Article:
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16 year old daughter - friendships

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  • 14-08-2016 9:39pm
    #1
    Registered Users Posts: 6


    My 16 year old daughter is part of a friendship group of 6 girls in school.
    However this summer she has not met up with any of them and has no other friends outside school. Basically she spent the entire summer reading / listening to music in her room on her own. I asked her if she has been texting them but she said she got no reply from them. I know good friendships are really important at this stage in her life but I'm not sure how to encourage her to meet up with her friends. Any advice would be great.


Comments

  • Registered Users Posts: 30,539 ✭✭✭✭freshpopcorn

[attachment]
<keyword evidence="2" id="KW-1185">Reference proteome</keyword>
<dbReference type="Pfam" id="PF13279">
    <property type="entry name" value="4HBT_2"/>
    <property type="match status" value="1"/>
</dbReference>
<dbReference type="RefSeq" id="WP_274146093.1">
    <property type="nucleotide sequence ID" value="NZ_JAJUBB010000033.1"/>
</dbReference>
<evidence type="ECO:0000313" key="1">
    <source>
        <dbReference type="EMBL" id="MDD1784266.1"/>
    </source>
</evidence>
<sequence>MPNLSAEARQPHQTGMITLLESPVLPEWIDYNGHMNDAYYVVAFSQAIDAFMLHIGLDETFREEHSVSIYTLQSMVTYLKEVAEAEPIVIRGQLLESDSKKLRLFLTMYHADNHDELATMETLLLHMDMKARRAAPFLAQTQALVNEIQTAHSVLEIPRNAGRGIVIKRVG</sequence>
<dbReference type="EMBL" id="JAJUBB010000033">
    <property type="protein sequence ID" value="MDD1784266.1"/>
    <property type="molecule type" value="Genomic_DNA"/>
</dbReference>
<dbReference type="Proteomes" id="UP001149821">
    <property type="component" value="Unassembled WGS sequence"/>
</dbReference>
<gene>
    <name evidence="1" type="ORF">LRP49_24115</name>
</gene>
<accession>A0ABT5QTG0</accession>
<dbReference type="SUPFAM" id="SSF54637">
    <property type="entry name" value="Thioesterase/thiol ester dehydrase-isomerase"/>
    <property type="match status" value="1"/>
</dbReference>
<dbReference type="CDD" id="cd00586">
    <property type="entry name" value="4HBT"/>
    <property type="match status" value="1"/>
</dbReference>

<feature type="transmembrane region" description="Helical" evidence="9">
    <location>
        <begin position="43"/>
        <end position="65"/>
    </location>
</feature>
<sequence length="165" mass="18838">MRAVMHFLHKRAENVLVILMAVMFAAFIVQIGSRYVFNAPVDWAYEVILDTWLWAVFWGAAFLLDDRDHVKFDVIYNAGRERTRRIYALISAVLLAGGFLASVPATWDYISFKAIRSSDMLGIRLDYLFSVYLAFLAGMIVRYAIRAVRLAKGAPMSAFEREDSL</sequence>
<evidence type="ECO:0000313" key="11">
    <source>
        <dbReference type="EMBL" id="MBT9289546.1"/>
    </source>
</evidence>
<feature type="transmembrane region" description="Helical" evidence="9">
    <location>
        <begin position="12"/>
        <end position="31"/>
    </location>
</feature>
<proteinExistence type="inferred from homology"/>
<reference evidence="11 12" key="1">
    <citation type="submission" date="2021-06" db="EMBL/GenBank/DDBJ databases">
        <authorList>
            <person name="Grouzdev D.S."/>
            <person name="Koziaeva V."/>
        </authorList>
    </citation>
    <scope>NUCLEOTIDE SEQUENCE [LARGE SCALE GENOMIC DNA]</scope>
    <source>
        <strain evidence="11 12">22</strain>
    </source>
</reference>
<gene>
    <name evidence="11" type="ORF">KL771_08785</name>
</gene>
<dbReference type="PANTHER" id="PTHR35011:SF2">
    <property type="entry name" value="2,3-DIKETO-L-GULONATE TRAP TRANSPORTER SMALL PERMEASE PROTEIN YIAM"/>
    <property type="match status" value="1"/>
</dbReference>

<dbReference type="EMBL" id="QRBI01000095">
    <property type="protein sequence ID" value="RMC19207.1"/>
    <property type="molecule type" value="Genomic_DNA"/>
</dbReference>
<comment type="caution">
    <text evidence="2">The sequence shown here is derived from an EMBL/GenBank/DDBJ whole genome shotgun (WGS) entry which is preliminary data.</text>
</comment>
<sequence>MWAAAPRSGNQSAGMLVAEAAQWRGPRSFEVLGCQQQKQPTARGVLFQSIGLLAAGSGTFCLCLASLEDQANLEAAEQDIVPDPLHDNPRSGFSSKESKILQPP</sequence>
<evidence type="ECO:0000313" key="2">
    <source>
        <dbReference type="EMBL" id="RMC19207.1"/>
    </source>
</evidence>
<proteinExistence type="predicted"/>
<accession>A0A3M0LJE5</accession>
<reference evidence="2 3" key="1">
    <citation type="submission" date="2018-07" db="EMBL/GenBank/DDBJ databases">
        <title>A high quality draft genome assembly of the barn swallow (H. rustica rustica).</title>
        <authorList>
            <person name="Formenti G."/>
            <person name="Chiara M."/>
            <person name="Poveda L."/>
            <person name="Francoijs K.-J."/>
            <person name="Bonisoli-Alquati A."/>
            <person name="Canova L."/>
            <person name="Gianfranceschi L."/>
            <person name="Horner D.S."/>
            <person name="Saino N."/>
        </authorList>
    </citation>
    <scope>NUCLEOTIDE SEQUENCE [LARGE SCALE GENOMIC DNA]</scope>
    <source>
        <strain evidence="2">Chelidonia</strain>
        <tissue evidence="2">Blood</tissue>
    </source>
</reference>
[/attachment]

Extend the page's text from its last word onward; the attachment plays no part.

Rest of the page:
Book cinema tickets for her and a friend/friends and give her a few Euro to get some food!


  • Banned (with Prison Access) Posts: 1,012 ✭✭✭2RockMountain


    Do you know any of the other parents well enough to try to set up a 'playdate' (but don't call it that!)?


  • Registered Users Posts: 36,054 ✭✭✭✭BorneTobyWilde


    She's 16 not 6 .


  • Registered Users Posts: 11,397 ✭✭✭✭Digital Solitude


    She's 16 not 6 .

    And could be suffering mentally in a way OP doesn't know about.

    At this stage I'd try to have a talk and make sure everything is okay, but she will be going back to school soon so the situation may change then


  • Banned (with Prison Access) Posts: 1,012 ✭✭✭2RockMountain


    She's 16 not 6 .

    Got anything constructive to add?


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  • Registered Users Posts: 1,358 ✭✭✭Aineoil


    Hi Kath,